This report may help physicians to identify lesser-known manifestations and complications of COVID-19. Early diagnosis of COVID-19 infection results in the prevention of further transmission.

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          Most cited references 20

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          Cutaneous manifestations in COVID-19: a first perspective

           S Recalcati (2020)
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            Viruses and thyroiditis: an update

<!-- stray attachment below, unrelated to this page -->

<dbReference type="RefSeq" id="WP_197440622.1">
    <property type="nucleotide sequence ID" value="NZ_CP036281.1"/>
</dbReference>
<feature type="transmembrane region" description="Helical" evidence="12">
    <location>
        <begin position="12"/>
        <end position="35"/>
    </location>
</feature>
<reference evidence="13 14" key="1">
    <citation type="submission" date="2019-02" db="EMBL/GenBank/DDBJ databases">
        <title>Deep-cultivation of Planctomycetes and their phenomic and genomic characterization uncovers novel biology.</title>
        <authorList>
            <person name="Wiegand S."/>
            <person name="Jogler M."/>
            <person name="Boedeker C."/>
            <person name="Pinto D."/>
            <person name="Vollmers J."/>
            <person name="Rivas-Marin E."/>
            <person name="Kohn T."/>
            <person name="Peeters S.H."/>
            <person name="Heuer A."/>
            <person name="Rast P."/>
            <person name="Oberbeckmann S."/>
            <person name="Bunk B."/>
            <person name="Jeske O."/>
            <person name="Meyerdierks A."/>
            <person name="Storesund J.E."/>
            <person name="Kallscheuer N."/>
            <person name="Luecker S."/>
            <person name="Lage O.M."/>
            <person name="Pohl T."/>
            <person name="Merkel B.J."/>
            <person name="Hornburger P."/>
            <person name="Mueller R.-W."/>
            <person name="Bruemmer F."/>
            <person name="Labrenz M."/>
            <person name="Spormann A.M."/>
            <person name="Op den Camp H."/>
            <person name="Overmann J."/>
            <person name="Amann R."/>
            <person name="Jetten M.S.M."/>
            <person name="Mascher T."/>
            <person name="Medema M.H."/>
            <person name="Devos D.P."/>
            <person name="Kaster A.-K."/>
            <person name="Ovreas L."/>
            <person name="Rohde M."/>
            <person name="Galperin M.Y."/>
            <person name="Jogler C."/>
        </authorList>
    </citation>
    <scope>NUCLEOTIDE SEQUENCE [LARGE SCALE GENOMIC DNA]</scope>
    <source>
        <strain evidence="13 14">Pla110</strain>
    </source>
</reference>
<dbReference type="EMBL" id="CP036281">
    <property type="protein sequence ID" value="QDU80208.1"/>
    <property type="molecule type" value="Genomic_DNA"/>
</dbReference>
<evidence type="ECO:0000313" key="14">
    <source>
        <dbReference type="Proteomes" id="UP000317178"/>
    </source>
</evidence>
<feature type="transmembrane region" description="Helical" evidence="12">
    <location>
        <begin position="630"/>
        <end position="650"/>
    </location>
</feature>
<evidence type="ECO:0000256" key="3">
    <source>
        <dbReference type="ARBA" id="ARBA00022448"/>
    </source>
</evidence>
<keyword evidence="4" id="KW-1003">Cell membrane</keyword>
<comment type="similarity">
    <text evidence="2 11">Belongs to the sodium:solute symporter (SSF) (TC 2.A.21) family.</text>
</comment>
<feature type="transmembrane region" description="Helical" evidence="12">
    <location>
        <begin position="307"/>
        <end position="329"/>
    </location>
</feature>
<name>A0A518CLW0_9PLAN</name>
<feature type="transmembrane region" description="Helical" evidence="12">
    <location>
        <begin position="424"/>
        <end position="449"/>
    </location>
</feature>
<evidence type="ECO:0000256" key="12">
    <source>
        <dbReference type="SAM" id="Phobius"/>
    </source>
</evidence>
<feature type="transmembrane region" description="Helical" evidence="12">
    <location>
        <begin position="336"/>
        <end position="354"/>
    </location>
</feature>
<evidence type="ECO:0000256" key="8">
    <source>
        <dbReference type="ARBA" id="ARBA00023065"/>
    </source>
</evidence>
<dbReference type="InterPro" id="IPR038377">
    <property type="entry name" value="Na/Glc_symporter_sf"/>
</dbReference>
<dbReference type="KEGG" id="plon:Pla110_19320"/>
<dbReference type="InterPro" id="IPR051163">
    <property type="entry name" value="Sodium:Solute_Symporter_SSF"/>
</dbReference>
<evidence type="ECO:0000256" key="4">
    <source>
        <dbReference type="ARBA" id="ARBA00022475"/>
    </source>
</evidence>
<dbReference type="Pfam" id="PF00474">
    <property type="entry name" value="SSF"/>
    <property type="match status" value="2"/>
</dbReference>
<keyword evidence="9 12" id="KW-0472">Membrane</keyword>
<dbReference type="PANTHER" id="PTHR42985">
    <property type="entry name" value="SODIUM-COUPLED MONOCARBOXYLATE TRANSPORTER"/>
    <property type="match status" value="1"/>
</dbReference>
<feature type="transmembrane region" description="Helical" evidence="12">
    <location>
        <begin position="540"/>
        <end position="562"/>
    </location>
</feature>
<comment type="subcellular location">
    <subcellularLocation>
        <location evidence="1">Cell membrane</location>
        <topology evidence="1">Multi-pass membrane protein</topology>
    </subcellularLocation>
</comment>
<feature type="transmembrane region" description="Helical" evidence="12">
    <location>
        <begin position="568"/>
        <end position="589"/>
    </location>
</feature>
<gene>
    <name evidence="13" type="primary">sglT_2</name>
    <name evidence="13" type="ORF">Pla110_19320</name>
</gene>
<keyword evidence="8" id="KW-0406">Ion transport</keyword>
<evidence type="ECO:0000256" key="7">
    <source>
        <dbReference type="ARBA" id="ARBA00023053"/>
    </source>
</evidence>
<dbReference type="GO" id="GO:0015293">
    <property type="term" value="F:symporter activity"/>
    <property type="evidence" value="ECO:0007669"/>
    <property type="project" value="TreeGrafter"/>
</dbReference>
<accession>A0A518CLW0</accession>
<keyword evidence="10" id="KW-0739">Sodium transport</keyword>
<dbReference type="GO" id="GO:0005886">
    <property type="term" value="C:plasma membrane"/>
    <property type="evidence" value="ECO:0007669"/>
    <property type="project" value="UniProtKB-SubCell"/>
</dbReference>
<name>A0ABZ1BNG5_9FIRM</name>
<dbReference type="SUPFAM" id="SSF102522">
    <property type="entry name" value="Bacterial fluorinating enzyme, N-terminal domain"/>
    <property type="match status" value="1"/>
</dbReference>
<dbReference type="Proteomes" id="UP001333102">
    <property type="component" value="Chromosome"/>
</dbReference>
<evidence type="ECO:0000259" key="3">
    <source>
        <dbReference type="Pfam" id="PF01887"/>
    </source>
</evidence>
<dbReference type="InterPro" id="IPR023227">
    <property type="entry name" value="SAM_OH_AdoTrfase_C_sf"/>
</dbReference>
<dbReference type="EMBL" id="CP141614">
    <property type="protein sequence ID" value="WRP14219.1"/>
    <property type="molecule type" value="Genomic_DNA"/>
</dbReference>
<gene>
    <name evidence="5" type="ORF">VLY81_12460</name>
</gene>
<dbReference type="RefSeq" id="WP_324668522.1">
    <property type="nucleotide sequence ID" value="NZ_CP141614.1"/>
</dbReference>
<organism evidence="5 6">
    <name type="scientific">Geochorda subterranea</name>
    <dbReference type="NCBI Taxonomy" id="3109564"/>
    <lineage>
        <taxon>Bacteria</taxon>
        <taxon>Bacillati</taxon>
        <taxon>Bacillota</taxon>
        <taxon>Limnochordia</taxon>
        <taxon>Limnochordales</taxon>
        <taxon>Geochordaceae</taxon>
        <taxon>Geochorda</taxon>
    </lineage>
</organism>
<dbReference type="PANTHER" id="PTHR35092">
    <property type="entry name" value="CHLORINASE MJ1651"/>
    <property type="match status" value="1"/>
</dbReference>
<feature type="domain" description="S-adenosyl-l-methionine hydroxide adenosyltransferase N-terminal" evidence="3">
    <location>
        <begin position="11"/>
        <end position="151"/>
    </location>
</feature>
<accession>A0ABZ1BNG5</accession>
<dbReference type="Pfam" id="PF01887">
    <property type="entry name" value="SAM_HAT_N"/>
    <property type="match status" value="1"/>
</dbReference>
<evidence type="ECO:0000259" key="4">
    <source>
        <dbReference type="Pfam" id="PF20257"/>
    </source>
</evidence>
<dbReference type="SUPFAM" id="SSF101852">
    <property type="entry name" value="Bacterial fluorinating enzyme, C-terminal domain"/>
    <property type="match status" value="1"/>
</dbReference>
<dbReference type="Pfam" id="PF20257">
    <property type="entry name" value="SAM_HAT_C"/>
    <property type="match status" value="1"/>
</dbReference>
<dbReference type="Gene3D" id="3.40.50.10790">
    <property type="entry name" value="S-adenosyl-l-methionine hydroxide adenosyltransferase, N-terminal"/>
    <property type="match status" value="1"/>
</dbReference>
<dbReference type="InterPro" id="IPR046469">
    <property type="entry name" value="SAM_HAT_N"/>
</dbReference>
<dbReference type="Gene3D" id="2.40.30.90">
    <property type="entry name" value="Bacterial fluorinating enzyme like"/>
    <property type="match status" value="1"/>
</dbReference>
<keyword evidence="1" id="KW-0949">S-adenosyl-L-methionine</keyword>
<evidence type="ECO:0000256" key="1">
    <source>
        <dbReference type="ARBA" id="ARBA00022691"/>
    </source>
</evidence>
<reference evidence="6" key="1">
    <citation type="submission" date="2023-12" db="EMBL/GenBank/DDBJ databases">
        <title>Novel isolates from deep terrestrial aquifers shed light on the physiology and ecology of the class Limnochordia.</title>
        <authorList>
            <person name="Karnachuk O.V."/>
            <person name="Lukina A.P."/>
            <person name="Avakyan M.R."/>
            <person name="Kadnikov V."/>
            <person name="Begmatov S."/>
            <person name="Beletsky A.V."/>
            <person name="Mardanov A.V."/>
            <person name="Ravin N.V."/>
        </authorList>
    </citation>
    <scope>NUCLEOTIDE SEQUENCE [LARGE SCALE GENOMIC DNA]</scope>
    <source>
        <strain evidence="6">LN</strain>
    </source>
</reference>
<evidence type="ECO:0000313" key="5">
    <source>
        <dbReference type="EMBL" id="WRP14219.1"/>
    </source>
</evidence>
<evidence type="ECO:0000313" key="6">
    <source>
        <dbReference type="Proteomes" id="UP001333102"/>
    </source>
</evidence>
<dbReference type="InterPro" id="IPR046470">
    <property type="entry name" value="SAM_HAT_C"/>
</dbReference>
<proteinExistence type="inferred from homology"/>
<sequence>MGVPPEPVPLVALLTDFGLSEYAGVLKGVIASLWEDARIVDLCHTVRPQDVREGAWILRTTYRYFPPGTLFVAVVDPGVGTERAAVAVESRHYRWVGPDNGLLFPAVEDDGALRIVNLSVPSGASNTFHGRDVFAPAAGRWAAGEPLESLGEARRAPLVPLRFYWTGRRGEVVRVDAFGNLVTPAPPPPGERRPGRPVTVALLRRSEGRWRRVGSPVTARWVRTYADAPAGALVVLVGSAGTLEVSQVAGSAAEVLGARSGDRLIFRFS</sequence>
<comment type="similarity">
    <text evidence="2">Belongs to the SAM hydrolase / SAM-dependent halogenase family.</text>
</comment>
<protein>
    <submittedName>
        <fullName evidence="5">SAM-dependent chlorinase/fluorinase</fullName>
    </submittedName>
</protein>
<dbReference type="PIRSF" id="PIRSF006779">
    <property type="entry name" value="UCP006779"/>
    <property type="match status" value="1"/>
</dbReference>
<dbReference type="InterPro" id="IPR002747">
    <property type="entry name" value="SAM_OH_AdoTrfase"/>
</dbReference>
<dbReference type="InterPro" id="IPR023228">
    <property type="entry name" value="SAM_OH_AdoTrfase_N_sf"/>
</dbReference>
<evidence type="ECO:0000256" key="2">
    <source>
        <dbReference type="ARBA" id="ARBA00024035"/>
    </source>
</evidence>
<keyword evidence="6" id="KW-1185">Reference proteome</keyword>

Viral infections are frequently cited as a major environmental factor involved in subacute thyroiditis and autoimmune thyroid diseases This review examines the data related to the role of viruses in the development of thyroiditis. Our research has been focused on human data. We have reviewed virological data for each type of thyroiditis at different levels of evidence; epidemiological data, serological data or research on circulating viruses, direct evidence of thyroid tissue infection. Interpretation of epidemiological and serological data must be cautious as they don't prove that this pathogen is responsible for the disease. However, direct evidence of the presence of viruses or their components in the organ are available for retroviruses (HFV) and mumps in subacute thyroiditis, for retroviruses (HTLV-1, HFV, HIV and SV40) in Graves's disease and for HTLV-1, enterovirus, rubella, mumps virus, HSV, EBV and parvovirus in Hashimoto's thyroiditis. However, it remains to determine whether they are responsible for thyroid diseases or whether they are just innocent bystanders. Further studies are needed to clarify the relationship between viruses and thyroid diseases, in order to develop new strategies for prevention and/or treatment.